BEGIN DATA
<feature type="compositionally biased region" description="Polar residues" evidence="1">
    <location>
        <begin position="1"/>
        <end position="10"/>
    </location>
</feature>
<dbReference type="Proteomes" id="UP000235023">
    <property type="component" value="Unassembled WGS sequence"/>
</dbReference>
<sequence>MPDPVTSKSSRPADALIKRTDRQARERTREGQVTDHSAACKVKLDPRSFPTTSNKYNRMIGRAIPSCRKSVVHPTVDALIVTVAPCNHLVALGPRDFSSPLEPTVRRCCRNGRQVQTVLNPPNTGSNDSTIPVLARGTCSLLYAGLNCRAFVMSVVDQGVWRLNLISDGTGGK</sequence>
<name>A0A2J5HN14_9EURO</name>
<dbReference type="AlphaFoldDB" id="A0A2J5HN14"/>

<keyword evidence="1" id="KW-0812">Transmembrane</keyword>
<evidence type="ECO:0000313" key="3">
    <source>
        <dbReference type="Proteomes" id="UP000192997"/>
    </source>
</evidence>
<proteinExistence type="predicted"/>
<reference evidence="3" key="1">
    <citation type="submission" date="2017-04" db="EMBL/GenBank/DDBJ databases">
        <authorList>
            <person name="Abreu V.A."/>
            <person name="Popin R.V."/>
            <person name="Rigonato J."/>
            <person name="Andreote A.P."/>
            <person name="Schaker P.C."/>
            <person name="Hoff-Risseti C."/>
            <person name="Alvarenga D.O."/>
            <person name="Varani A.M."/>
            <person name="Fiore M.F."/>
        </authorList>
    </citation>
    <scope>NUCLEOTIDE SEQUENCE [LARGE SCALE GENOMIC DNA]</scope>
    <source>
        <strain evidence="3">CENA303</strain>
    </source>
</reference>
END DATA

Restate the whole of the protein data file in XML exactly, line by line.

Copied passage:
<feature type="compositionally biased region" description="Polar residues" evidence="1">
    <location>
        <begin position="1"/>
        <end position="10"/>
    </location>
</feature>
<dbReference type="Proteomes" id="UP000235023">
    <property type="component" value="Unassembled WGS sequence"/>
</dbReference>
<sequence>MPDPVTSKSSRPADALIKRTDRQARERTREGQVTDHSAACKVKLDPRSFPTTSNKYNRMIGRAIPSCRKSVVHPTVDALIVTVAPCNHLVALGPRDFSSPLEPTVRRCCRNGRQVQTVLNPPNTGSNDSTIPVLARGTCSLLYAGLNCRAFVMSVVDQGVWRLNLISDGTGGK</sequence>
<name>A0A2J5HN14_9EURO</name>
<dbReference type="AlphaFoldDB" id="A0A2J5HN14"/>

<keyword evidence="1" id="KW-0812">Transmembrane</keyword>
<evidence type="ECO:0000313" key="3">
    <source>
        <dbReference type="Proteomes" id="UP000192997"/>
    </source>
</evidence>
<proteinExistence type="predicted"/>
<reference evidence="3" key="1">
    <citation type="submission" date="2017-04" db="EMBL/GenBank/DDBJ databases">
        <authorList>
            <person name="Abreu V.A."/>
            <person name="Popin R.V."/>
            <person name="Rigonato J."/>
            <person name="Andreote A.P."/>
            <person name="Schaker P.C."/>
            <person name="Hoff-Risseti C."/>
            <person name="Alvarenga D.O."/>
            <person name="Varani A.M."/>
            <person name="Fiore M.F."/>
        </authorList>
    </citation>
    <scope>NUCLEOTIDE SEQUENCE [LARGE SCALE GENOMIC DNA]</scope>
    <source>
        <strain evidence="3">CENA303</strain>
    </source>
</reference>